BY JUSTIN RUSSELL – Ronald Roberts Jr.’s biggest individual achievement this year was being named to the third team all-Atlantic 10. When you try to find the roster for this team online, well, I’ll spare you the Google, you can’t. South Jersey’s own big man with a 42″ vertical has played out of the national spotlight his entire collegiate career, but Sixers fans are starting to take notice of the man with the pogo sticks in his legs.
At 6′ 8″, the Saint Joe’s forward averaged 14.4 points and 7.4 rebounds for the Hawks his senior year. He was the center piece for a team that went on to win the Atlantic 10 Championship. In addition he participated in the NCAA Dunk Contest, and racked up three ESPN Top 10 Plays over his career.
At The Barclay’s Center two weeks ago, Roberts, who was projected by many as a late second-round pick, did not hear his name called. He then decided that the best move for his career would be to accept his summer league invitations from both the Sixers and the
reigning champion Heat. In his first game with the Sixers in Orlando, Roberts dropped 12 points, grabbed nine rebounds and, just for good measure, blocked a shot. It was enough to earn him a starting spot the next day against the Thunder. In game 2, he did not disappoint. He put up another 12 and added six boards.
Of the Sixers’ laundry list of needs, power forward probably tops the list (assuming Nerlens Noel spends his days at center). And given the nature of his uptempo offense, Brett Brown also needs guys who have skills in rebounding and running the floor, and Roberts has shown he can do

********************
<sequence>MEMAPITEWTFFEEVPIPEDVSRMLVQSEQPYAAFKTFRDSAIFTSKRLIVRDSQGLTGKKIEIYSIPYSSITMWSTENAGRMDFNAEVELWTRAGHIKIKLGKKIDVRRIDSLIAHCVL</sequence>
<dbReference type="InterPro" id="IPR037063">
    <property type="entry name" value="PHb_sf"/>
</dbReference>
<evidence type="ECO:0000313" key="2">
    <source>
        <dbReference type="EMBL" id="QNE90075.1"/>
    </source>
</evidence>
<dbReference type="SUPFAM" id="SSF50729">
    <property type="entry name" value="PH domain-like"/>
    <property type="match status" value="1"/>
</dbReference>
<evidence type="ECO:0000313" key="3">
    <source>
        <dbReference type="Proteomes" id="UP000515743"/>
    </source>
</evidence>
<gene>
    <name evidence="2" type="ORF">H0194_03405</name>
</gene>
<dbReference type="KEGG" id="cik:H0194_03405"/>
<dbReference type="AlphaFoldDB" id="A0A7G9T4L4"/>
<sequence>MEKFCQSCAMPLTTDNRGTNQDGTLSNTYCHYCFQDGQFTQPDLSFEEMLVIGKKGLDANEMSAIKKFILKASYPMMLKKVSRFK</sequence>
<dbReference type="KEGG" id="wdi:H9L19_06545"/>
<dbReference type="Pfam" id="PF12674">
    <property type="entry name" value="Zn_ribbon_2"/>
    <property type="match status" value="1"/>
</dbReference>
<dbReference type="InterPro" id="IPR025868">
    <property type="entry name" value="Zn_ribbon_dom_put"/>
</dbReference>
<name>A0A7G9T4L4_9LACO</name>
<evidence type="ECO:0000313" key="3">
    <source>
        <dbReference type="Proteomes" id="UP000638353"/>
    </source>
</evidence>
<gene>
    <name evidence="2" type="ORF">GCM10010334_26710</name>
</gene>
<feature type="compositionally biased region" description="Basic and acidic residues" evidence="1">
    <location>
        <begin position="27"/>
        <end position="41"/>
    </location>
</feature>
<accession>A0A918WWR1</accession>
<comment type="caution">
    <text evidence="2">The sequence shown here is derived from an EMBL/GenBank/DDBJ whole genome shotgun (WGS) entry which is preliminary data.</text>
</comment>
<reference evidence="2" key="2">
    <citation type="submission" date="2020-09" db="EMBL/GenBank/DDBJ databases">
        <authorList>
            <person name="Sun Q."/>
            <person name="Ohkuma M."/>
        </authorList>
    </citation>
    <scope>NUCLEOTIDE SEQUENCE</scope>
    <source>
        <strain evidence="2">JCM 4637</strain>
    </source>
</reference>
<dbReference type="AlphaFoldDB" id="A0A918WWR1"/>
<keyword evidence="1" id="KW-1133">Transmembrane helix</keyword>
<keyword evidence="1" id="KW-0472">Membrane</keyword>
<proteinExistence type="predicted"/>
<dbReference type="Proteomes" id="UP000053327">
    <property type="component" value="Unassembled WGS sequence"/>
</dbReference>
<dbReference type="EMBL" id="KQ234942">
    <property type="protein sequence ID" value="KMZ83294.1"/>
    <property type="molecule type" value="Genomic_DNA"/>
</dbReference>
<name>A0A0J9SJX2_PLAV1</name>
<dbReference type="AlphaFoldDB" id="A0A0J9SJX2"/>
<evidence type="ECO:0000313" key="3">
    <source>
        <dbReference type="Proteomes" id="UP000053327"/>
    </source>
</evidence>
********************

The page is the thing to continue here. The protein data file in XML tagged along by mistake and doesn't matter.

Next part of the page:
both. He sets himself apart from the pack with his athleticism and style. He’s a hard-nosed player who has previously looked good working inside against top teams like the NCAA-champion UConn Huskies. He’s also looked good working inside against the summer league rosters of Orlando, OKC, and Houston. He’s displayed an ability to knock down the mid-range jumper, as he went 9-12 from the field. Plus, Roberts did not miss a free throw in these two games, which was his kryptonite at SJU (junior year was his best season in that category, when he went just 67% from the line).
Tyler Tynes of the Philadelphia Daily News recently noted that Roberts’ most important assets can’t be read on a stat-sheet. In an interview with Tynes, Saint Joe’s head coach Phil Martelli said, “The first thing he’s going to bring is an impeccable character. And in a league that I believe has put heavy emphasis on the people that get to call themselves ‘NBA players,’ you aren’t going to find a better human being than Ronald Roberts.”
Ronaldmania has swept the Philly sports media. Jake Fischer and Mike Levine of Liberty Ballers both tweeted about Roberts, unabashedly declaring their fan-hood. Here’s what Fischer had to say:
Unfortunately, we here at the Philly Moose can’t be all rainbows and puppies (as our savior Chip Kelly would say, “We’re from Philadelphia and we find a way to complain about everything.”) While Roberts does have tremendous athleticism a work ethic that, according to his coach, is “second to none,” his downside is pretty horrifyingly worrisome and worryingly horrifying. Roberts averaged only 1.3 blocks his senior year, which does not bode well if he looks to make Hinkie’s violence-bringing squad. He also has trouble handling the ball and makes questionable decisions at times.
However, Roberts has little to fear in Brown’s system. He has time to improve his weaknesses in front of a Sixers staff that is actively trying to cultivate talented players with high ceilings. Brown and his assistants know the team’s not going anywhere soon, so they’ve got time to build up their youngins. There’s so much to love about this guy. He has a dominating presence underneath, a ton of raw athleticism and energy, and a willingness to learn.
Roberts is another person us Philadelphians can see ourselves in – if we’re given this opportunity. He’s trying to make the most of his opportunity, and he won’t stop until he’s on an NBA roster. He will never give in (or die, get it? no? ok. #THWND) The Roberts Train is coming, and it can’t be stopped.